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Skating tradition rolls on in Roseville

By: Laura O’Brien Press Tribune Correspondent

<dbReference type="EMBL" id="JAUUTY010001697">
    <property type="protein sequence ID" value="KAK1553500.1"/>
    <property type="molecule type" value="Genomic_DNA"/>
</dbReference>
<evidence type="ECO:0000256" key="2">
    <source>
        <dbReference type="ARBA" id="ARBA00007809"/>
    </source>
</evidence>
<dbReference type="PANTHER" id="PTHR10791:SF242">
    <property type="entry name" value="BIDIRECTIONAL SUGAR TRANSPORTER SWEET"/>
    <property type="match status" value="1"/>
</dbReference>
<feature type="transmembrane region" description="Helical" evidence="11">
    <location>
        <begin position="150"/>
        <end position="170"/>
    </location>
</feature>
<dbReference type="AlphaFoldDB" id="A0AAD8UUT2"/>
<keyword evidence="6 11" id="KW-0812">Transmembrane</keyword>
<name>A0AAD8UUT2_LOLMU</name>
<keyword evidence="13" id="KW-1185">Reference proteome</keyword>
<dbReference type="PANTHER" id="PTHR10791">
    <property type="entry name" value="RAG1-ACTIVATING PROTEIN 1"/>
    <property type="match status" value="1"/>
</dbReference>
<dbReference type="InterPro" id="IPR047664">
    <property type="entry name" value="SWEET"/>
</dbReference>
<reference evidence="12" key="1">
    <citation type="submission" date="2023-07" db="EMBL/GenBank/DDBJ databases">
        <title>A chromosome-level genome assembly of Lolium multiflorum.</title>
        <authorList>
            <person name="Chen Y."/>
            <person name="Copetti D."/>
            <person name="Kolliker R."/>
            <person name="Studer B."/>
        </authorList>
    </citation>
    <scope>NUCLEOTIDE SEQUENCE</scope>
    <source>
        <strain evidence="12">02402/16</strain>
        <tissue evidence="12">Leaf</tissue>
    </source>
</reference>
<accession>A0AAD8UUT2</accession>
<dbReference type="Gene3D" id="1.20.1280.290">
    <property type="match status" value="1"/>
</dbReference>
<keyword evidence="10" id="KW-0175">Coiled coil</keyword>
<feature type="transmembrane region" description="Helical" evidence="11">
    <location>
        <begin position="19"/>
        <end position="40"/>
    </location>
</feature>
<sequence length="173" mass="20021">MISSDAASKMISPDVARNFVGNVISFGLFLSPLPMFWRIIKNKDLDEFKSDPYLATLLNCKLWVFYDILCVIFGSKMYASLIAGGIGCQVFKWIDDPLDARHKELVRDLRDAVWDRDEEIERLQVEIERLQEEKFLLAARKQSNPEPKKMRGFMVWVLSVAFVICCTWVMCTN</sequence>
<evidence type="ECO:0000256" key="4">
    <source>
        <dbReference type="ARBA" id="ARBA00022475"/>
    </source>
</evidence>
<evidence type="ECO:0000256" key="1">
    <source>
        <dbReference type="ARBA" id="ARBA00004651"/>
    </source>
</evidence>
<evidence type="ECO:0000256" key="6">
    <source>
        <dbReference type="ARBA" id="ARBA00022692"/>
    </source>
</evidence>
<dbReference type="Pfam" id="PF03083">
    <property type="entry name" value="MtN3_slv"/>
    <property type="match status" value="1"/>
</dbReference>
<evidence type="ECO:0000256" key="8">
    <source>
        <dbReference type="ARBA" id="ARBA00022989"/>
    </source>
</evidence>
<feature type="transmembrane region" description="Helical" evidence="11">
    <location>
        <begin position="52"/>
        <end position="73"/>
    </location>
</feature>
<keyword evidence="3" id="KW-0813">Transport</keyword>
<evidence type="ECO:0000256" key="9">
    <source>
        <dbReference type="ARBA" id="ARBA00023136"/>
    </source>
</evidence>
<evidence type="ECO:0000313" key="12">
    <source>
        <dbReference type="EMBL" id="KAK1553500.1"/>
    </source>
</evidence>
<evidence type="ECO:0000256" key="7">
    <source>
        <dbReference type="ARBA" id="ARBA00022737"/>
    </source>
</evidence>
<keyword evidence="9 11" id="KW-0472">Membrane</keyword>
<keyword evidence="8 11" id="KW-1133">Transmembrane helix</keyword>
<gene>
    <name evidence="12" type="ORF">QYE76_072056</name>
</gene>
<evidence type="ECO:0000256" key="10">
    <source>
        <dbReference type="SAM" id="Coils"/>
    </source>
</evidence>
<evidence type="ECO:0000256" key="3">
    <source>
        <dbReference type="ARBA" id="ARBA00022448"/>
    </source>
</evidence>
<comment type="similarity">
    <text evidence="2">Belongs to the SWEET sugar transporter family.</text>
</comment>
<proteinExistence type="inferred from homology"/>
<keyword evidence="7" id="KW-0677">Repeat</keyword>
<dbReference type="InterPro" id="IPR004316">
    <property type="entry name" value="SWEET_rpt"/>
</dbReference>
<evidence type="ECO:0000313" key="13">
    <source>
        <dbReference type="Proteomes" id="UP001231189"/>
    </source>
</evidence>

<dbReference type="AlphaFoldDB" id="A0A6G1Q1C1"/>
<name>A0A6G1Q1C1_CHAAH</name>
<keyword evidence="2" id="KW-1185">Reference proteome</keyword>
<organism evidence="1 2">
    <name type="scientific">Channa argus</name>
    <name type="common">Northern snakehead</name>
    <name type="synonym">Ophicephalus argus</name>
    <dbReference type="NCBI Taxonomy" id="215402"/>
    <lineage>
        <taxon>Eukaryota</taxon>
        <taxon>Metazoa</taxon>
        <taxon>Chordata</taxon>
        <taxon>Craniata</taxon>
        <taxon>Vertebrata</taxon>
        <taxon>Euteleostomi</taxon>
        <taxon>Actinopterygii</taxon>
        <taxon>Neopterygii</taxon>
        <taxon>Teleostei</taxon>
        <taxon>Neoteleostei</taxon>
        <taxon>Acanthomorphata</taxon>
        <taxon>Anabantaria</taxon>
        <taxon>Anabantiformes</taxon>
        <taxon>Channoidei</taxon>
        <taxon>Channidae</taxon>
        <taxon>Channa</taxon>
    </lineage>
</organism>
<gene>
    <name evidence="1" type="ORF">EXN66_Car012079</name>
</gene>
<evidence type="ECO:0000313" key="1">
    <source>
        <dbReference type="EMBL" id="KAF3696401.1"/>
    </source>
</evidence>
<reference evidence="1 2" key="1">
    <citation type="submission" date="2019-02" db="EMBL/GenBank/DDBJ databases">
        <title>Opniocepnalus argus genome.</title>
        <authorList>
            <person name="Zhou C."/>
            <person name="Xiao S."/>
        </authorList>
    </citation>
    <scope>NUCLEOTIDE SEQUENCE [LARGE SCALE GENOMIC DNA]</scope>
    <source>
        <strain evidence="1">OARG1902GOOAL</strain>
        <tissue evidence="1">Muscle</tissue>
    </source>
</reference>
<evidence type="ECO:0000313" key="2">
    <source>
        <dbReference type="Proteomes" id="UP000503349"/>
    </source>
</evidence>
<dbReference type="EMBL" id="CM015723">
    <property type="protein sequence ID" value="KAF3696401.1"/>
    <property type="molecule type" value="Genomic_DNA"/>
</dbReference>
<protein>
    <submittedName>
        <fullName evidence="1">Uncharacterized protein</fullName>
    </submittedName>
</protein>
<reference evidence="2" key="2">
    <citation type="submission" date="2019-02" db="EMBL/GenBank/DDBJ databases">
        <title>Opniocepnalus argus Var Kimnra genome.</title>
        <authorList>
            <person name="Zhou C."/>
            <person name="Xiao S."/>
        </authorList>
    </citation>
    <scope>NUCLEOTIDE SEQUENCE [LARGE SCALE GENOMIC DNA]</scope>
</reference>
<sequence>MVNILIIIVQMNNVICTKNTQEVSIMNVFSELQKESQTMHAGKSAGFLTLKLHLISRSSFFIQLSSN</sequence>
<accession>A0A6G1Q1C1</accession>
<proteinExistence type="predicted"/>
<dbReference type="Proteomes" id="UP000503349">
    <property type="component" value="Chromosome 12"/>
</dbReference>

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Roller skating is in the genes for the family owners of Roller King on Riverside Avenue in Roseville. Pat and Michael Jacques (pronounced “Jakes”) met at a roller rink. Their children David and Kristina, who are co-managers of the rink, each met their spouses at roller rinks, too. Although general patronage at Roller King ebbs during the summer, for the rink’s roller skating team, the Roseville Artistic Skate Club, warmer weather brings the culmination of its season. Competitive roller skaters hone their craft through afternoon club practices at Roller King. Skaters range in age from 3 to 72. Pat is one of seven teachers. Artistic roller skaters compete in the same categories as ice skaters, she said. Categories include figures, singles, pairs, and dance (solo and team). “It’s pretty close to what they do on ice, just a lot cheaper,” she added. Maintaining wood as a skating surface is cheaper than maintaining ice. Additionally, good roller skating instruction costs less than ice skating coaching because roller skating isn’t burdened under the prestige of being an Olympic sport. Generally roller skaters and ice skaters are two different breeds, but some skaters make the transition from wheels to blades. “A lot of the Olympic (speed) skaters right now started out in roller skating,” David said. “They became world champions on roller (skates) and then crossed over onto ice.” Olympic ice skater Tara Lipinski also started on roller skates, he said. Prospective roller skaters ages 12 and younger can try the sport during Saturday morning lessons at Roller King. Rena Fenner of Roseville said her daughter Allysa started taking classes at the rink at age 3. “I’m going to wear a dress and do that mom,” Allysa, now 11, told her mother. Allysa attended lessons every Saturday for a while and eventually joined the artistic club. “You get to a point where Saturdays are not enough so you just start coming to club (practices) during the week,” Rena said. “It’s a commitment, definitely.” Allysa has competed at the national level. “It’s hard when you fall,” she said. “I’m more clumsy off skates than on skates.” The artistic club is part of the Cal Neva Skating League, which includes clubs from Chico to Rohnert Park. Skaters compete in their final pre-regional meet, the Memorial Day Invitational, at Sunrise Roller Land in Citrus Heights from May 27 to 30. The Southwest Pacific regional championships begin in Fresno on June 24. It’s a non-qualifying meet, which means all skaters may compete in the regional contest. Members of the Roseville club regularly qualify for nationals, and last year Niquel Garcia qualified for the world meet in Portugal. Pat and her husband Michael were competitive artistic roller skaters in the northeast before moving to California in the 1970s as instructors. They took over ownership of Roller King in 1977. Now, Michael judges the world competitions, which prevents him from teaching. Roller skating has been popular in Northern California since the 1940s and 1950s, Pat said. Corporations picked up on the trend and built chains of roller rinks. But as land became more valuable, the rinks reverted to office space. “Most of the ones that are still in business are family owned,” she said. David said it’s hard to determine if the popularity of roller derby has accounted for the recent upturn in business at Roller King. The Sacred City Derby Girls flat-track roller derby team skates in their home bouts at Roller King. Their season began in February and continues through October. “Last year we picked up real well,” he said. “This year has been up also.” Roller King offers something for every age group, from children’s lessons to afternoon and nighttime public skating sessions. The family skate session on Friday nights from 7 to 10 p.m. enjoyed good business this winter, with 250 to 300 people attending.  “It’s an easy way to get an activity in that the whole family can do,” he added.